New York - WENDY is an enigmatic curiosity, visible above the walls of PS1 from Jackson Avenue and from the 7 trains. Architects Matthias Hollwich and Mark Kushner’s (HKWN) high-tech, eco-friendly WENDY, is the winner of MOMA PS1’s thirteenth edition of the Young Architects Program. Chief Curator Barry Bergdoll described the Young Architects Program as, “a marriage of events, installations, architecture, music, performance and party.” WENDY is part of an international network of architecture programs, which includes the Maxi Museum in Rome where other finalists’ creations were inaugurated one week ago. Hollwich detailed to the press that the flexibility of MoMA PS1’s program, allowed HKWN to “become their own clients” and explore architecture’s limitless possibilities, and create something innovative to take to the public.
Named after the 60’s song “Windy” by the Association, Kushner expressed that they conceived of WENDY as “a kind of storm pushing at the boundaries of architecture; leaping past the typical restraints architects are taught to respect and push the limits to see what architecture could do in the city.” The cutting-edge aspect of WENDY is its function, which is ecological; it actually cleans the air around it. WENDY’s skin is covered in titanium nanoparticles that takes pollution like NO2 out of the air and turns it into neutral rainwater deposits will take the equivalent of 250 cars off the road this summer. HKWN partnered with Cristal Global, a lead manufacturer of specialty products, who supplied the WENDY’s eco-friendly skin.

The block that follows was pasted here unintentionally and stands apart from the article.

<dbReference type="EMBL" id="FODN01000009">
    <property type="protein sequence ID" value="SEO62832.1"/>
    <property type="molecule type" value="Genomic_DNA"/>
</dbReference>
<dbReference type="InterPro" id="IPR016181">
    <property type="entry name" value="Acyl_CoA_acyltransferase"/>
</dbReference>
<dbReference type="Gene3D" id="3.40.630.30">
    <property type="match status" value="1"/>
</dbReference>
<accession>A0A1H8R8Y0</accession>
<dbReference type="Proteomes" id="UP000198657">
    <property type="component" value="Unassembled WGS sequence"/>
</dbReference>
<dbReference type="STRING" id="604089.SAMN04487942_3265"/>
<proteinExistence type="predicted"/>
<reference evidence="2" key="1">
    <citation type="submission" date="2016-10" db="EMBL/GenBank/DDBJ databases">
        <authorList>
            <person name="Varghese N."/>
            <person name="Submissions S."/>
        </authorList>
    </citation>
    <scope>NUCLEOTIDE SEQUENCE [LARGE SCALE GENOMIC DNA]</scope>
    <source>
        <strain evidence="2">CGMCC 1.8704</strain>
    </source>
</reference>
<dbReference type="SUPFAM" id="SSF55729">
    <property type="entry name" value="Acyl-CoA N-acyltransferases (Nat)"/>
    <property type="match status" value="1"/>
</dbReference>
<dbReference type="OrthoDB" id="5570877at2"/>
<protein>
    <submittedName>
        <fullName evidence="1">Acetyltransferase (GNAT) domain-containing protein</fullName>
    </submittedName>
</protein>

This ecological aspect of WENDY is what makes the architecture so unique, because as Hollwich stated, “Normally architects’ buildings have a negative impact on the environment. WENDY is changing that around, it actually has a positive impact to the environment and makes our air cleaner.”
WENDY’s function is compelling as is the structure’s design- the blue fabric extending outwards resembles a chaotic explosion, she shoots water and mist, which spills over into MoMA PS1’s three courtyards. In order to construct WENDY, Hollwich described that HKWN chose scaffolding, “we had to find a structural system that was extremely cost effective and readily available in a short period of time. So we found scaffolding all over the city, and were inspired to use it as the base for the installment.” The scaffolding allowed WENDY’s skin to have the most surface possible, a crucial aspect, in order for the nanoparticles to be effective without being hit by the sun. The architects stretched the blue fabric from WENDY’s core all the way to the exterior to maximize the surface to clean the air. Kushner closed the artist’s talk with a remark on WENDY’s function, “its a really simple equation, more fabric equals more clean air.”
HKWN’s introduction of an ecological structure that filters air pollution is groundbreaking. WENDY is a revolutionary step for architecture, by changing how architecture impacts our environment, and is one that architects should take note of. HKWN are still a young architecture firm, but undoubtedly have the potential to become the next big players in New York’s architecture and design industry.
Archi & Design - Architecture
by Sara West | Friday, 29 June 2012